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What is the role of protected forestry in combating climate change?

  • climate change
  • diet
  • Fashion
  • reforestation
  • sustainability
  • tree planting

Protected forests' role in climate change

In short it’s a combination of a nice attempt at reducing the rate of climate change (without doing all we could) but also a tiny bit of greenwashing.

Not in the sense that it doesn’t hold some validity to tackling climate change but more that it’s tackling a symptom rather than directly tackling the problem of overconsumption and justifies continued negligence.

Protected forests absolutely help biodiversity within a set area and contribute to the mini biosphere of that area, regulating a variety of factors involved in climate change, so there’s no real confusion to how they contribute towards a slowdown of climate change but it’s one factor in a large variety of actions and climate tackling tools that would be useful.


Part of the reason for protected forestry is based on their value to us from a medicinal and financial viewpoint. We need plants to help create substances we can’t yet artificially synthesise. It is also financially beneficial to protect some forestry. Think of how much the Amazon rainforest has become a tourist attraction and yes, it is reducing in size but the brutal truth is part of the land is protected because of the economy it generates.


Protected for the planet, the community or for profit and medicine?

Protected forests are also generally one of the cheapest ways of reducing the rate of climate change without actually tackling consumption and emissions. Yes, tree planting can be very beneficial but it’s like putting a load of plasters over a knife wound; it could absolutely help the issue to some extent but it is really the best resolution?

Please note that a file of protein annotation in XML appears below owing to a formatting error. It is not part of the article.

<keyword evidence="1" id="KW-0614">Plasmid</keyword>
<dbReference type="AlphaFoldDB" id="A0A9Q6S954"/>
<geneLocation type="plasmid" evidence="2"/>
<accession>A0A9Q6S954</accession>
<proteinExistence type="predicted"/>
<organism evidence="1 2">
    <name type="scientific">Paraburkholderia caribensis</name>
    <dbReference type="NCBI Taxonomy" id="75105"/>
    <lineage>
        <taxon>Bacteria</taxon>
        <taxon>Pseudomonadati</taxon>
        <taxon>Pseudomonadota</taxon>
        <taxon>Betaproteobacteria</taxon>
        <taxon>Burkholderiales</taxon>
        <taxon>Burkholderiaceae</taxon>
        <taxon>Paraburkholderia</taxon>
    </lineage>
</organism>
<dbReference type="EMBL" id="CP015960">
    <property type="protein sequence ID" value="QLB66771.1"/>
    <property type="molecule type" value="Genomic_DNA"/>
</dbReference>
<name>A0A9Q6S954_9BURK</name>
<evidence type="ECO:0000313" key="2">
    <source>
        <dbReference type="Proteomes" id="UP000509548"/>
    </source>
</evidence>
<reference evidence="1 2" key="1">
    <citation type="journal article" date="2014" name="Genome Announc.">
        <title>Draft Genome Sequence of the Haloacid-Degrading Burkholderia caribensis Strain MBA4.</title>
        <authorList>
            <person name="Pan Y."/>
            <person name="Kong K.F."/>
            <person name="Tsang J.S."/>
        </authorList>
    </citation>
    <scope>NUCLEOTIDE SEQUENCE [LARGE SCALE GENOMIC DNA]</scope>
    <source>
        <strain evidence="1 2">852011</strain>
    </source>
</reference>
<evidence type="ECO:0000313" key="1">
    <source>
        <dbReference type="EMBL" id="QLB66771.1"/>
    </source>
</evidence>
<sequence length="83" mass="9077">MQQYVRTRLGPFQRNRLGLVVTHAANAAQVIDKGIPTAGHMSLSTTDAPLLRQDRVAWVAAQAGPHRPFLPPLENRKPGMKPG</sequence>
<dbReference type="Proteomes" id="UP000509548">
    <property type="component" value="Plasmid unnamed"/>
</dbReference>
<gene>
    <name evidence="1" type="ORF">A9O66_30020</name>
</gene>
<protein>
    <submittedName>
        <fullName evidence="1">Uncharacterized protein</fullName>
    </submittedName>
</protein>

There is good reason why greater focus is moving towards re-wilding and re-forestation, using the same materials that have been there before rather than just any planting. When looking at forestry, you are also likely to see areas where peat has grown too – this has a very high carbon capture rate and will thrive in an area it has organically grown.

What can we actually do then?

Climate change needs to be tackled at a day to day, habitual level for it to really be improved. Looking at diet, fashion, transport and energy sources would make a significant difference. If a sustainable diet was part of life, you have better farming practices. If sustainable fashion was common practice, you has significantly less carbon emissions from waste and also less natural material being used and thrown away prematurely. If transport had a stronger infrastructure and use of technology to encourage kinetic energy generation and reduced GHGE’s. If energy generation had better retention and storage of renewable energy sources, rather than have it leak out repeatedly, we’d have less of an issue to deal with.

The only way we really tackle climate change isn’t any one method. It’s down to collective education and collective responsibility.

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